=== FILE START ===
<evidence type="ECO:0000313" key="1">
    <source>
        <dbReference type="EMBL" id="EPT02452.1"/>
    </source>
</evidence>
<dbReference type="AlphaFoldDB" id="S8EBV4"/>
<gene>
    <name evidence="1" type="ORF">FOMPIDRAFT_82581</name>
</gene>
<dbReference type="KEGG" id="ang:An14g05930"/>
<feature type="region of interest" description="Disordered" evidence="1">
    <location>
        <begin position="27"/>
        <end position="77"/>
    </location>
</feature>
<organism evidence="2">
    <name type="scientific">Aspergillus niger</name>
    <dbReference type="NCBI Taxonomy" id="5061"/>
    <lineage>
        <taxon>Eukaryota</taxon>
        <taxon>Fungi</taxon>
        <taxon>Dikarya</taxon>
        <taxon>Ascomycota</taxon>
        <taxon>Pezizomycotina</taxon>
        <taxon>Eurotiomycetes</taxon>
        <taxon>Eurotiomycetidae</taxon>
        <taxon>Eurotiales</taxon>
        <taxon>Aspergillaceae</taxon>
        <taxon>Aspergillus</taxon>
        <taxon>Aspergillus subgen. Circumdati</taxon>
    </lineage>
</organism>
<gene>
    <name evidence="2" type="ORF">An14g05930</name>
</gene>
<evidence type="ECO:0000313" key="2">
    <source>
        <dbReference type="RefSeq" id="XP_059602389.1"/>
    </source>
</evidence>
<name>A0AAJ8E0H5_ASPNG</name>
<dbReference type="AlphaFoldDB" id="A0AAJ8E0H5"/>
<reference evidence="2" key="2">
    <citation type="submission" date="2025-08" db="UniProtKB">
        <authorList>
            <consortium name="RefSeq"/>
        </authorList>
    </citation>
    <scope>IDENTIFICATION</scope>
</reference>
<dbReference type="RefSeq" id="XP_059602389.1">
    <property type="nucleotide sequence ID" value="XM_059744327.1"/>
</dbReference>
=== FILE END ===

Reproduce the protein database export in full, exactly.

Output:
<evidence type="ECO:0000313" key="1">
    <source>
        <dbReference type="EMBL" id="EPT02452.1"/>
    </source>
</evidence>
<dbReference type="AlphaFoldDB" id="S8EBV4"/>
<gene>
    <name evidence="1" type="ORF">FOMPIDRAFT_82581</name>
</gene>
<dbReference type="KEGG" id="ang:An14g05930"/>
<feature type="region of interest" description="Disordered" evidence="1">
    <location>
        <begin position="27"/>
        <end position="77"/>
    </location>
</feature>
<organism evidence="2">
    <name type="scientific">Aspergillus niger</name>
    <dbReference type="NCBI Taxonomy" id="5061"/>
    <lineage>
        <taxon>Eukaryota</taxon>
        <taxon>Fungi</taxon>
        <taxon>Dikarya</taxon>
        <taxon>Ascomycota</taxon>
        <taxon>Pezizomycotina</taxon>
        <taxon>Eurotiomycetes</taxon>
        <taxon>Eurotiomycetidae</taxon>
        <taxon>Eurotiales</taxon>
        <taxon>Aspergillaceae</taxon>
        <taxon>Aspergillus</taxon>
        <taxon>Aspergillus subgen. Circumdati</taxon>
    </lineage>
</organism>
<gene>
    <name evidence="2" type="ORF">An14g05930</name>
</gene>
<evidence type="ECO:0000313" key="2">
    <source>
        <dbReference type="RefSeq" id="XP_059602389.1"/>
    </source>
</evidence>
<name>A0AAJ8E0H5_ASPNG</name>
<dbReference type="AlphaFoldDB" id="A0AAJ8E0H5"/>
<reference evidence="2" key="2">
    <citation type="submission" date="2025-08" db="UniProtKB">
        <authorList>
            <consortium name="RefSeq"/>
        </authorList>
    </citation>
    <scope>IDENTIFICATION</scope>
</reference>
<dbReference type="RefSeq" id="XP_059602389.1">
    <property type="nucleotide sequence ID" value="XM_059744327.1"/>
</dbReference>